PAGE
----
USING GENERATIVE ADVERSARIAL NETWORK AS A VALUE-AT-RISK ESTIMATOR
Leino, Akseli (2020-06-10)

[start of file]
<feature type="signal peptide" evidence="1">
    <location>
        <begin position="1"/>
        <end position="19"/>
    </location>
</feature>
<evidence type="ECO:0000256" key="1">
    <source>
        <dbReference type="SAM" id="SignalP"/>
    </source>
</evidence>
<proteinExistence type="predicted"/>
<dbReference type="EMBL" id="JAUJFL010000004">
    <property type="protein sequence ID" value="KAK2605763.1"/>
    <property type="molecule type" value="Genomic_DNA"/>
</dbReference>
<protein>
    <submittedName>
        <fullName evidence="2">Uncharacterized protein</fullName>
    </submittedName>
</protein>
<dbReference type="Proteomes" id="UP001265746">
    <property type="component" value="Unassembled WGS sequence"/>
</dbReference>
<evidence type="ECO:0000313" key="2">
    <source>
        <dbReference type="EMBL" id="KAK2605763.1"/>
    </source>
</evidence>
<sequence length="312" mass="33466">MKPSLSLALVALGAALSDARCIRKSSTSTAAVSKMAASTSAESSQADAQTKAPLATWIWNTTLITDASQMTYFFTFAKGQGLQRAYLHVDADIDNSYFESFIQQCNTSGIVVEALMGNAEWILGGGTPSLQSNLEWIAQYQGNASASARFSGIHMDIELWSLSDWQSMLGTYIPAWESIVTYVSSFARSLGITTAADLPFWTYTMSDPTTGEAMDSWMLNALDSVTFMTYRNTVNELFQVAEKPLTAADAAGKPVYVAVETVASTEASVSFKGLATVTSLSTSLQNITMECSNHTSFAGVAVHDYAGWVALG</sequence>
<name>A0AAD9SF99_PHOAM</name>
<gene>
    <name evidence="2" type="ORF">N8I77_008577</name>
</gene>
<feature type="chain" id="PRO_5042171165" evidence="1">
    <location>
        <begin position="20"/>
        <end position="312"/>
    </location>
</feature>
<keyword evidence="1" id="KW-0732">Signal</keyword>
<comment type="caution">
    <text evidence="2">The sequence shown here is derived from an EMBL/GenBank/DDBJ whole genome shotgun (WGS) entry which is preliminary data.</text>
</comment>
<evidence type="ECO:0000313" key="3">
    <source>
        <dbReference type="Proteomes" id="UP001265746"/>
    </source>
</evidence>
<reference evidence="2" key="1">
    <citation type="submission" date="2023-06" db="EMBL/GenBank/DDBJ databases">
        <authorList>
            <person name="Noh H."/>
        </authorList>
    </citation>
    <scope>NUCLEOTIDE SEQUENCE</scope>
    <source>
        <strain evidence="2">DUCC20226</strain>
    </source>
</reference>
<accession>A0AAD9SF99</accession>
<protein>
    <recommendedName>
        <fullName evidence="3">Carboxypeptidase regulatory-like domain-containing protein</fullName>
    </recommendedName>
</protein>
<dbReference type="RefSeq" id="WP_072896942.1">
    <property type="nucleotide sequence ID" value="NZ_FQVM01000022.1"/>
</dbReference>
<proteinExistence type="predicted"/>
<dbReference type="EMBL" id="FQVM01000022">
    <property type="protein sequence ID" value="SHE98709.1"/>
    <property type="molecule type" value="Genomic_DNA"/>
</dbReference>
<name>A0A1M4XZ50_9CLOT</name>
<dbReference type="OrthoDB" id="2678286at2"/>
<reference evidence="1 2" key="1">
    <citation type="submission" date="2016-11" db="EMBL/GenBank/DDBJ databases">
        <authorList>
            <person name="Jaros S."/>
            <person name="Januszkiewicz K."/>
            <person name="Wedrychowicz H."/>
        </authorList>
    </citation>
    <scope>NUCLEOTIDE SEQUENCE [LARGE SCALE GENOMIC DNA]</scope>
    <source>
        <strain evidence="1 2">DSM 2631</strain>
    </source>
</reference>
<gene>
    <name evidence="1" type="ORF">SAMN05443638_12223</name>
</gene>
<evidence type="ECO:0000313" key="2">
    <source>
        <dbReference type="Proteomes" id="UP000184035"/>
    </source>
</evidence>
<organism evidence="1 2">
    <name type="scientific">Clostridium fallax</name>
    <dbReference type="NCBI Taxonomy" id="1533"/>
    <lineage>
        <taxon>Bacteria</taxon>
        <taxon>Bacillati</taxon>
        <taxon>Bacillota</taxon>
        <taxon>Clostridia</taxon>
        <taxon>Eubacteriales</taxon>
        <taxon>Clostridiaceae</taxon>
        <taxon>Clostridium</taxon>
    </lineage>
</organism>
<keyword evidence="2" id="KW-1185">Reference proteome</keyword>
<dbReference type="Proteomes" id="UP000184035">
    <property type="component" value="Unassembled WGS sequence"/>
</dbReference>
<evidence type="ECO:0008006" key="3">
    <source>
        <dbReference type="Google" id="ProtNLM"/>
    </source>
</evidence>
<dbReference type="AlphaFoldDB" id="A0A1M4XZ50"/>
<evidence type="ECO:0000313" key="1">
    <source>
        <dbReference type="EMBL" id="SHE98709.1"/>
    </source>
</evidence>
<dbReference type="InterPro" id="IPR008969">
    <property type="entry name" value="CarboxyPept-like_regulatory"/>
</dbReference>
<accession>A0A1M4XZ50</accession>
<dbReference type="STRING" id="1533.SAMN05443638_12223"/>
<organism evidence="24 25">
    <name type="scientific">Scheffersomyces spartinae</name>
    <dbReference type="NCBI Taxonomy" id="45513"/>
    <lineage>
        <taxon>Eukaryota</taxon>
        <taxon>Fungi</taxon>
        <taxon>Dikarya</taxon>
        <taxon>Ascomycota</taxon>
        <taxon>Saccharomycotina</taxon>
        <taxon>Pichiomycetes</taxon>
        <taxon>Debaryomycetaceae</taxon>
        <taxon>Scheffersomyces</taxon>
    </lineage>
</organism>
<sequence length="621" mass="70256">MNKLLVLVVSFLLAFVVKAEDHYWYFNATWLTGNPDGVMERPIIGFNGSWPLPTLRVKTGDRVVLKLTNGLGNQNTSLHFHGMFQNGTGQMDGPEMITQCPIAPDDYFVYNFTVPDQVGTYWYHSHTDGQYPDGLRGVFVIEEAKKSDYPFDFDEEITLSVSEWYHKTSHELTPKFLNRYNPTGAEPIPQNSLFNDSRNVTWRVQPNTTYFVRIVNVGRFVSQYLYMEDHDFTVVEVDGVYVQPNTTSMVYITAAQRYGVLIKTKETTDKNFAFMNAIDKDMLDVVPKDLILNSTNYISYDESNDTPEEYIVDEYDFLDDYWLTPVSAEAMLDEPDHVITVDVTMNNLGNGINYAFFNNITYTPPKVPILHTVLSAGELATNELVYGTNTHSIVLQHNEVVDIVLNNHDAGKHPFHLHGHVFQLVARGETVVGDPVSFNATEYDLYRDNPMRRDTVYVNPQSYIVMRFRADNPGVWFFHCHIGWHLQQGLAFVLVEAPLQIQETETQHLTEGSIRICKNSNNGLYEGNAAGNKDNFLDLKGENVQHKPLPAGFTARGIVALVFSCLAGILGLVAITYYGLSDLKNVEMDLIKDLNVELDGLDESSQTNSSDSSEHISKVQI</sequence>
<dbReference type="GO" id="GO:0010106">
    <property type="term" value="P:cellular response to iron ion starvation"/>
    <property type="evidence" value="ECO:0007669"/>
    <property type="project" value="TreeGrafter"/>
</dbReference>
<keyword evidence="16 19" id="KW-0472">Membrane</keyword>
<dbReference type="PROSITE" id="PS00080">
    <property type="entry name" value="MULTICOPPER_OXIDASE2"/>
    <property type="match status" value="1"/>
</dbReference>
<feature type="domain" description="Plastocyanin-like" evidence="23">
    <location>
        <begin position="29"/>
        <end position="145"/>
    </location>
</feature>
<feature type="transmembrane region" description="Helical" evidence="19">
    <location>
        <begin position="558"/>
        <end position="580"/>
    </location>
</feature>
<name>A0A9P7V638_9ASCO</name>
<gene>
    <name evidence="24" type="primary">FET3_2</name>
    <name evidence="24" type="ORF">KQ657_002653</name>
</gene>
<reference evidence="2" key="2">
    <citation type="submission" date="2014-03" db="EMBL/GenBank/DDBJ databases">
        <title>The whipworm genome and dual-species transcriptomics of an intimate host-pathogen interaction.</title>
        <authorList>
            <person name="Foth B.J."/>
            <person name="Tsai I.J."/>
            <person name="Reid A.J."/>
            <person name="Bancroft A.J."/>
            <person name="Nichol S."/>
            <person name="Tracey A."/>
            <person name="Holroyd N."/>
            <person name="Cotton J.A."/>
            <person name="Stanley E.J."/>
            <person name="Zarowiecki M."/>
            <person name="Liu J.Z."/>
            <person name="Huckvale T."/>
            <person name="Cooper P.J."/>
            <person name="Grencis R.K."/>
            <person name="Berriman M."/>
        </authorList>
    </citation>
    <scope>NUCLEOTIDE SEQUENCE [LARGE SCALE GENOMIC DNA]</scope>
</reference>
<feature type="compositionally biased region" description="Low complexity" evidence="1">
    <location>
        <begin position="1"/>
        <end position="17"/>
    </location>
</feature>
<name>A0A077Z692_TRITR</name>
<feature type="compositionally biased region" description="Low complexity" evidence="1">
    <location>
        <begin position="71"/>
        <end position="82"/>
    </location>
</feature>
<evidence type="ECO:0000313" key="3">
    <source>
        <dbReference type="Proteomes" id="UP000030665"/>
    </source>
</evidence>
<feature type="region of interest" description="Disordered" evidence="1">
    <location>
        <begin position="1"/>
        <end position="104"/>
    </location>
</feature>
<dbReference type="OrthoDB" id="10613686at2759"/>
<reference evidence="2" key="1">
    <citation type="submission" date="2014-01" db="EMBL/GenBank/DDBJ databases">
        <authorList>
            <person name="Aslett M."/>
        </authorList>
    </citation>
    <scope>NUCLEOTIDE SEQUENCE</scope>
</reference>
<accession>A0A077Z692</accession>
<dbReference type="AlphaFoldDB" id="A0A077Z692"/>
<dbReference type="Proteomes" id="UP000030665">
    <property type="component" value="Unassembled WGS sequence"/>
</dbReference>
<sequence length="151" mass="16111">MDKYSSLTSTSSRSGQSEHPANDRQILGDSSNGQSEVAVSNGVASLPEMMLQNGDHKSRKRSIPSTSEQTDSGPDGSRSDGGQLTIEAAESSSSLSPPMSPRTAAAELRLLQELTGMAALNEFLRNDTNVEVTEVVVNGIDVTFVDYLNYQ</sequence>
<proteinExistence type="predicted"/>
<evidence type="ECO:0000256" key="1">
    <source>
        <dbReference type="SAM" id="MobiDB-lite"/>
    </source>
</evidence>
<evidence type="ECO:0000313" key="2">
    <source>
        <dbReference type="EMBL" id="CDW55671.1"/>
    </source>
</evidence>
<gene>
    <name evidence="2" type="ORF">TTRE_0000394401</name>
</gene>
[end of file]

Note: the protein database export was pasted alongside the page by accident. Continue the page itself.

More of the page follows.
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Value-at-risk (VaR) estimation is a critical task for modern financial institution. Most methods to estimate VaR rely on classical statistical methods. They produce reliable estimates but there is demand for ever more accurate estimates. Recently there has been major breakthroughs for machine learning models in other fields. This has led to increasing interest in applying machine learning for financial applications. This thesis applies new data-driven machine learning method, generative adversarial network (GAN), for (VaR) estimation. GAN was proposed for fake image generation. Since then it has found applications in multiple domains, such as finance. Estimating the true underlying distribution of financial time series is notoriously difficult task. GAN doesn’t explicitly estimate the underlying distribution but tries to generate new samples from the distribution. This thesis applies a basic GAN model to simulate stock market returns and then estimate the VaR from these. The experiments are conducted on S&P500-index. The GAN model is compared to a simple historical simulation baseline. In the experiments it becomes evident that the GAN model lacks robustness and responds poorly to changes in market. The GAN is unable to fully capture the statistical properties of stock market returns. It can replicate a little of the excess kurtosis present in stock market returns and some of the volatility clustering. The results show that the GAN model has tendency to estimate the VaR between a fairly narrow range. This is in contrast to historical simulation, which can respond to changes in the stock market. Machine learning models, especially neural networks like GANs, present challenges to financial practitioners. Although they provide sometimes more accurate estimates than traditional methods, they lack transparency. GANs have shown promise in the literature but suffer from being unstable to train. It is difficult to guess will a trained GAN work as it is meant to work. Regardless of these shortcomings, it is worthwhile to study GANs and other neural networks in finance. They have performed exceptionally in other fields. Researchers must try to open the black-box nature of the models. Interpretability of the models will allow their use in the financial industry. This thesis shows that more research is needed to provide robust estimates that can be relied on.